Thursday, September 15, 2011

Superior 100 Sawtooth Race Report 2011

Epic everything indeed.

Me, Ben, and Jordan before the start
Sawtooth isn’t a race, it’s a survival contest.  From what I can gather, 102 brave souls toed the line for the 102.6 mile journey from Gooseberry Falls to Lutsen along the Superior Hiking Trail, and from what I know, 61 made it to the finish.  I was one of the fortunate 61.  I spent 34 hours and 35 minutes on that course stride for stride with my fellow runner, first-time 100 finisher, and new good friend Ben Bruce.  We fought to finish this thing from 8am on Friday morning to 6:30pm on Saturday evening and were sweetly rewarded with a finisher buckle and jacket, which are now two of my most valuable physical possessions.  Sawtooth was the hardest thing I’ve ever done and the most pain I’ve ever been in.  I can’t wait to do it again next year.     

So many runners I know made it through to the end and I’m so happy for each of them (Jordan Hanlon, Ben Bruce, Jason LaPlant, Adam Schwartz-Lowe, Brian Woods, Zach Pierce, and Jason Husveth, to name a few).  Others I know fought and missed this time, but I know they’ll be back, and I can’t wait to try this again with them next year.  Even though I finished, this course still got the best of me.  It chewed me up and spit me out over and over again.  I don’t feel like I underestimated it as much as I think it’s impossible to fully appreciate this race until you’ve done it.  All the warnings and race reports and stories you hear won’t fully prepare you for what you’re going to come across.  I wouldn’t have made it without Ben and my pacers (Dad from mile 42.6 to 62.2, Andy from 62.2 to 90, and Alicia from 90 to 102.6) and the rest of my crew (Sarah and Ashley).  Thank you.  I can’t say enough how much it meant to have you there during this struggle.  I don’t know if I could have done it alone, but I never want to find out. 

Elevation Profile
People talk about how hard this course is, but in the back of my mind I always thought, “C’mon, it can’t be that bad.”  I was wrong.  The warning signs are all there.   Superior is a qualifier for Hardrock, for crying out loud!  (I’m registering, by the way.)  That alone should have scared me.  The course gets its name from the elevation profile: It’s as jagged as a Sawtooth.  There’s over 20k feet of elevation gain and another 21k feet of elevation loss, which is nothing to shake your head at, especially in Minnesota, but it’s not the climbing or the descent that makes this course tough, it’s the trail.  This is not a running trail.  This is not single track.  This is a sadistic obstacle course of rocks, boulders, 3+-foot steps and drops, and roots worse than the ropes that NFL running backs train through.  I’m convinced that the best shoes for Sawtooth might be steel-toed hiking boots, and I’m not even slightly kidding.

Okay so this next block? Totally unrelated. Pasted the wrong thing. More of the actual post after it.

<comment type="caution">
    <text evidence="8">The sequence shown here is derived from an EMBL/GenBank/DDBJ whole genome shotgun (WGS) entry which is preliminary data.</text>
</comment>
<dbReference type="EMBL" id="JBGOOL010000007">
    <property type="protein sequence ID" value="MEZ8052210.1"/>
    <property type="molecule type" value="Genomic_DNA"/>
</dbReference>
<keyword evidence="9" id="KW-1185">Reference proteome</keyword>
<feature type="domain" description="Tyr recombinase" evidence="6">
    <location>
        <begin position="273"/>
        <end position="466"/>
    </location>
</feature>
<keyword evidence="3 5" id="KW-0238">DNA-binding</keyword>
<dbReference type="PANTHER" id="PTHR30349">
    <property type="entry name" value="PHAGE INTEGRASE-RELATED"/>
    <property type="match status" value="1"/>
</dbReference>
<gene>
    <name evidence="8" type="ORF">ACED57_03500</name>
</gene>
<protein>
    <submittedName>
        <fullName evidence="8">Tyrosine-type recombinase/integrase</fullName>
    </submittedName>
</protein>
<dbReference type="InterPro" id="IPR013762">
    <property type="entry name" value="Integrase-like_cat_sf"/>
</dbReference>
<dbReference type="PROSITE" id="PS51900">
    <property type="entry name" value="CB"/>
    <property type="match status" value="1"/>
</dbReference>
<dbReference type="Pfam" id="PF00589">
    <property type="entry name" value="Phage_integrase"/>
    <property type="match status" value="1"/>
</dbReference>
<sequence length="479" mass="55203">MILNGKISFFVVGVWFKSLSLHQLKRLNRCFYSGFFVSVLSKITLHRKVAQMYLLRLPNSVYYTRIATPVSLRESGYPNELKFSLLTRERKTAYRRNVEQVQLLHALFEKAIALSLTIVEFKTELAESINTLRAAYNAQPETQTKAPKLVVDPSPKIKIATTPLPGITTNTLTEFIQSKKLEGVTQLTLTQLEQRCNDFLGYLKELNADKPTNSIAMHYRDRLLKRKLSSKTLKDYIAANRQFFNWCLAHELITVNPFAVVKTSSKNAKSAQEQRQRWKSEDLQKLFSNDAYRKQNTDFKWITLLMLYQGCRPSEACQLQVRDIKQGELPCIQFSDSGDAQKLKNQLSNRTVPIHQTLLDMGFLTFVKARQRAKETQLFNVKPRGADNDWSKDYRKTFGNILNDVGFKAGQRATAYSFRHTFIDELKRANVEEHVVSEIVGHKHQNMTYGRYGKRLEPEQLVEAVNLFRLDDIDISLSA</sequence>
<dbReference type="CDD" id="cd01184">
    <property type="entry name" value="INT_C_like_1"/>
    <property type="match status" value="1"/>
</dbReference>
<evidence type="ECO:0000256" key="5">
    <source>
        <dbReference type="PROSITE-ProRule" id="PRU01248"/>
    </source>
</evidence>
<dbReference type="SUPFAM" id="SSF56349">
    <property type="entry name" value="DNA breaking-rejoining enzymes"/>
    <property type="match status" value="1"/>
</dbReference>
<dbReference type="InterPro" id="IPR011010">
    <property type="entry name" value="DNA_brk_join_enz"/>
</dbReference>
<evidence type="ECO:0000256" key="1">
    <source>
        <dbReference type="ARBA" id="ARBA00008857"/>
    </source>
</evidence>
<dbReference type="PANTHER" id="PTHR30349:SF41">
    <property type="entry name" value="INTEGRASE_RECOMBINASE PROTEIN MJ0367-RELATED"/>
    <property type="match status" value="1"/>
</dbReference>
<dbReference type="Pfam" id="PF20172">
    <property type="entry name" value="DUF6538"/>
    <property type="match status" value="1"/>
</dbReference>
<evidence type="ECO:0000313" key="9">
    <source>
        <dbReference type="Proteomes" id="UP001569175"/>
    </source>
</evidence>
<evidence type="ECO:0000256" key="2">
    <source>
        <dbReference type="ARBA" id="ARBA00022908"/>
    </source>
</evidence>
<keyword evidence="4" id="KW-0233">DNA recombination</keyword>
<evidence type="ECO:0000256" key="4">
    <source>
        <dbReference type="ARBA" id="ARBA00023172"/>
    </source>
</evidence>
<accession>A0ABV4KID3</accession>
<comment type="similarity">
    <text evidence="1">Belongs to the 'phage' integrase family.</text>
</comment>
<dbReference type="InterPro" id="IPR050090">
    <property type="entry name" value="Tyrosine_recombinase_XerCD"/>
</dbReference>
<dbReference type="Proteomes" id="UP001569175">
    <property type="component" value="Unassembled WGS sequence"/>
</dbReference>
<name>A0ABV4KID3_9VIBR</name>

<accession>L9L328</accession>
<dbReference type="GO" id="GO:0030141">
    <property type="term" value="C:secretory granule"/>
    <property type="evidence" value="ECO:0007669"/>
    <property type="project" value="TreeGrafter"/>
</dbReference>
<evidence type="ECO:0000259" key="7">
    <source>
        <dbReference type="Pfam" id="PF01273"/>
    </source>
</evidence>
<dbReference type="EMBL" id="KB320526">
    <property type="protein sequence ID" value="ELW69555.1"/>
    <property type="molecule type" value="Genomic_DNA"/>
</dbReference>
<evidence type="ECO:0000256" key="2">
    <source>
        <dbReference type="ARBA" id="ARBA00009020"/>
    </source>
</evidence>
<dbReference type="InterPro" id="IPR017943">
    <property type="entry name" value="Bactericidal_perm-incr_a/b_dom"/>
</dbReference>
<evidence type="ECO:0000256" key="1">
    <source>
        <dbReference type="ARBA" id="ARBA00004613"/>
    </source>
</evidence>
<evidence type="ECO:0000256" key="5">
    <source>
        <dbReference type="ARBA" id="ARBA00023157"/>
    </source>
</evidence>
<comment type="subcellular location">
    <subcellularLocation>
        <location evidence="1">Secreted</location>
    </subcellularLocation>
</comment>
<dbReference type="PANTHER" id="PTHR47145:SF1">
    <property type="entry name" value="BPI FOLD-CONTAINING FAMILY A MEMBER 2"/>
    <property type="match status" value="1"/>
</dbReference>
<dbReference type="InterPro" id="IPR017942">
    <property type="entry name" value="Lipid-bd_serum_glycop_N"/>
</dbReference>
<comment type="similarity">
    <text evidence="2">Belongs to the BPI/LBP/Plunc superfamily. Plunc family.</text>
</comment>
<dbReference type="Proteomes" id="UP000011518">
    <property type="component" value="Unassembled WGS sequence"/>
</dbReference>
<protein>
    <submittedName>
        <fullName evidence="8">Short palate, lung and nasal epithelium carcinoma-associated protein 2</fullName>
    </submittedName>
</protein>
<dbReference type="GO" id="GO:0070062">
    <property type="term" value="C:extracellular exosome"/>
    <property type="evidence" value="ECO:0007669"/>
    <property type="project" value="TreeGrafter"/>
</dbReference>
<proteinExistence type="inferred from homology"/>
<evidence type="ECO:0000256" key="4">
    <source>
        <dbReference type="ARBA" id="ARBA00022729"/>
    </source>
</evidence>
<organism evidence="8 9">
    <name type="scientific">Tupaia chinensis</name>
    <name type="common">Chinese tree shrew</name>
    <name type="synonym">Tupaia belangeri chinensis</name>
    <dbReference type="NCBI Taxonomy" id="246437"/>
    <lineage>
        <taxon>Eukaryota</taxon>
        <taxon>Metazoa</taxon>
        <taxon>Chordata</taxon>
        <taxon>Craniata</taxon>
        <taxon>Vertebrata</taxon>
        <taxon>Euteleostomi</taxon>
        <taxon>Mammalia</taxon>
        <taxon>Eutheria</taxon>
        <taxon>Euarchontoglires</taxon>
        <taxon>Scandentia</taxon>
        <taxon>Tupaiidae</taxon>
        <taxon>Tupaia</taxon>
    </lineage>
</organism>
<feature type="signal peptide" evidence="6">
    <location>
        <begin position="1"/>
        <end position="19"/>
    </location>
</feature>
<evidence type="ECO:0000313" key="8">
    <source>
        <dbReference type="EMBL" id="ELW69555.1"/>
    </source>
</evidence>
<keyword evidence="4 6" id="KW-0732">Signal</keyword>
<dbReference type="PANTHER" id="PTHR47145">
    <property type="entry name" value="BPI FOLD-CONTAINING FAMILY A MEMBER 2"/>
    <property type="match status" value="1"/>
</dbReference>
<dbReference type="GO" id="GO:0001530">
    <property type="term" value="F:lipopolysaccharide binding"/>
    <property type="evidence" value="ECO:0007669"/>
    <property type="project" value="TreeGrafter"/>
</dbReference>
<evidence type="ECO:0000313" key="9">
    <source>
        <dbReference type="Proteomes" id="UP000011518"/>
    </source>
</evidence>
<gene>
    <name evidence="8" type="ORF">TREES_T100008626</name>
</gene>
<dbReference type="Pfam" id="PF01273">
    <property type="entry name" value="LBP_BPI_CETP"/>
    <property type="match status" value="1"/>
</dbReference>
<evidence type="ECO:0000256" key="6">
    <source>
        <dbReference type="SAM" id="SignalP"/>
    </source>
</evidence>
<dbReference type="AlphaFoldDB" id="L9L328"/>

Nice, "runnable" trail there, right?
My feet have never hurt as badly than they did during the last 20 miles of this race, and that’s mostly my fault.  I didn’t take care of them like I should have, and then when I finally changed shoes to try and make it better, I ignored them still getting worse.  It got so bad during the last section that I had to try and convince myself that I didn’t have feet, and that the pain I felt wasn’t real.  I wish I could say that strategy worked better than it did, but I can’t.   For the last several hours, each step that wasn’t on flat, even, soft ground (so roughly 95% of my steps) carried with it a pain so severe it made my vision go blurry.  I was just so close to the finish that I couldn’t stop.  Towards the end, I was only concerned with staying conscious, because I could feel myself drifting off.  I had invested too much to not keep moving forward.  They’re just feet, right?  And holy hell the hallucinations were getting bad during those last few sections.  After a while, Ben would say, “Do you see that bridge over there?”  And I’d reply, “Yep!”  But there was no bridge.  You know your mind is slipping when you’re sharing somebody else's hallucinations.  But seriously, I saw imaginary playgrounds, dogs sitting along the trail, bridges, houses that weren’t really there, you name it. 

I started the race in Montrail Mountain Masochists because hell, if it’s good enough for Geoff Roes, it’s good enough for me.  I think I bailed on these guys too soon, and am really wishing I hadn’t.   Somewhere early in the AM on the second day I put on my Salomon XR Crossmax Neutral shoes, which now even sounds silly.  I ditched a beefy, proven mountain shoe for a hybrid trail/road shoe.  I’m shaking my head at myself as I write that.  I thought I’d spent enough time in them to form a decent opinion, and really thought they’d be perfect for what was basically a power-hike by the time they went on, but the last several days carving calluses off my feet to try and empty the blisters stuck way, way below the surface says otherwise.  I wish Salomon made their top-of-the-line shoes (the S-Lab 4 or even the Fellcross) in a size 14, but they don’t, and I reached and it didn’t work out.  So much for Salomon’s on my feet.  There are so many fantastic shoes out there that I can’t try because they don’t make a size 14.  Hoka, Salomon (the S-Lab 4 or Fellcross), and La Sportiva (CrossLite 2.0) are all guilty with at least some of their models.  Maybe INOV8 is the way to go?  I’ll have to look into that.  My best bet might be back in the MT101s as long as my feet can hold up before lacing up the Mountain Masochists.